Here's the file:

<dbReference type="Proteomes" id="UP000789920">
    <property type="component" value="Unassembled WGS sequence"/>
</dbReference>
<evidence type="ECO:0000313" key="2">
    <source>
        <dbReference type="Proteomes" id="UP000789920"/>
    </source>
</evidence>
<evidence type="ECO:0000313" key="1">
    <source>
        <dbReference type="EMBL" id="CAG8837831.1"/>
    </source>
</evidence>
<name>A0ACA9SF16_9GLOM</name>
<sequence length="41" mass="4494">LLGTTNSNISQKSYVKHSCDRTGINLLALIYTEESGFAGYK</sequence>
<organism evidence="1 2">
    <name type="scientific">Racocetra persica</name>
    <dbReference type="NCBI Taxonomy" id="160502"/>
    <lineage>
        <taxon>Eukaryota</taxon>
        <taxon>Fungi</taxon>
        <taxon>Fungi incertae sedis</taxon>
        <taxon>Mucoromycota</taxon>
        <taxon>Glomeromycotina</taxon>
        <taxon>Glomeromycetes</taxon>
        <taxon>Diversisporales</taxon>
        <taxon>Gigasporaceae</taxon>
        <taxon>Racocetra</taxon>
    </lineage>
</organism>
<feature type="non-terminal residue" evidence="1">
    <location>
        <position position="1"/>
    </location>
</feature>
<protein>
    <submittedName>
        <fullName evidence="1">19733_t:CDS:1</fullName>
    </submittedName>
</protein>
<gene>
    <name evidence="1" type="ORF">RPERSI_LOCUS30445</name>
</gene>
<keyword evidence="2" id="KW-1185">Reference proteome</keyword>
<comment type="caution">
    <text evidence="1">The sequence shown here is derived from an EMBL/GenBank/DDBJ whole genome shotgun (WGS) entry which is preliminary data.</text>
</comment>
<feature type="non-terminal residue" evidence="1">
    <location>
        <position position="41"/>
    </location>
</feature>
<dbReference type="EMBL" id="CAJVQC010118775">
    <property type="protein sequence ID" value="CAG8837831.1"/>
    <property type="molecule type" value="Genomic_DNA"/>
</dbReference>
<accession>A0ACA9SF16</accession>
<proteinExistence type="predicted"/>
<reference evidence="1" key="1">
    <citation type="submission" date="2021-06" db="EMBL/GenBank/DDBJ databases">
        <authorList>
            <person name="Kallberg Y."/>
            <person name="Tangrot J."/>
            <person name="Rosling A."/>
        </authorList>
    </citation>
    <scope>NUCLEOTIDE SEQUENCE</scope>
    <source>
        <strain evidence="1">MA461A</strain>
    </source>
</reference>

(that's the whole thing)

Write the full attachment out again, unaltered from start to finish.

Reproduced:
<dbReference type="Proteomes" id="UP000789920">
    <property type="component" value="Unassembled WGS sequence"/>
</dbReference>
<evidence type="ECO:0000313" key="2">
    <source>
        <dbReference type="Proteomes" id="UP000789920"/>
    </source>
</evidence>
<evidence type="ECO:0000313" key="1">
    <source>
        <dbReference type="EMBL" id="CAG8837831.1"/>
    </source>
</evidence>
<name>A0ACA9SF16_9GLOM</name>
<sequence length="41" mass="4494">LLGTTNSNISQKSYVKHSCDRTGINLLALIYTEESGFAGYK</sequence>
<organism evidence="1 2">
    <name type="scientific">Racocetra persica</name>
    <dbReference type="NCBI Taxonomy" id="160502"/>
    <lineage>
        <taxon>Eukaryota</taxon>
        <taxon>Fungi</taxon>
        <taxon>Fungi incertae sedis</taxon>
        <taxon>Mucoromycota</taxon>
        <taxon>Glomeromycotina</taxon>
        <taxon>Glomeromycetes</taxon>
        <taxon>Diversisporales</taxon>
        <taxon>Gigasporaceae</taxon>
        <taxon>Racocetra</taxon>
    </lineage>
</organism>
<feature type="non-terminal residue" evidence="1">
    <location>
        <position position="1"/>
    </location>
</feature>
<protein>
    <submittedName>
        <fullName evidence="1">19733_t:CDS:1</fullName>
    </submittedName>
</protein>
<gene>
    <name evidence="1" type="ORF">RPERSI_LOCUS30445</name>
</gene>
<keyword evidence="2" id="KW-1185">Reference proteome</keyword>
<comment type="caution">
    <text evidence="1">The sequence shown here is derived from an EMBL/GenBank/DDBJ whole genome shotgun (WGS) entry which is preliminary data.</text>
</comment>
<feature type="non-terminal residue" evidence="1">
    <location>
        <position position="41"/>
    </location>
</feature>
<dbReference type="EMBL" id="CAJVQC010118775">
    <property type="protein sequence ID" value="CAG8837831.1"/>
    <property type="molecule type" value="Genomic_DNA"/>
</dbReference>
<accession>A0ACA9SF16</accession>
<proteinExistence type="predicted"/>
<reference evidence="1" key="1">
    <citation type="submission" date="2021-06" db="EMBL/GenBank/DDBJ databases">
        <authorList>
            <person name="Kallberg Y."/>
            <person name="Tangrot J."/>
            <person name="Rosling A."/>
        </authorList>
    </citation>
    <scope>NUCLEOTIDE SEQUENCE</scope>
    <source>
        <strain evidence="1">MA461A</strain>
    </source>
</reference>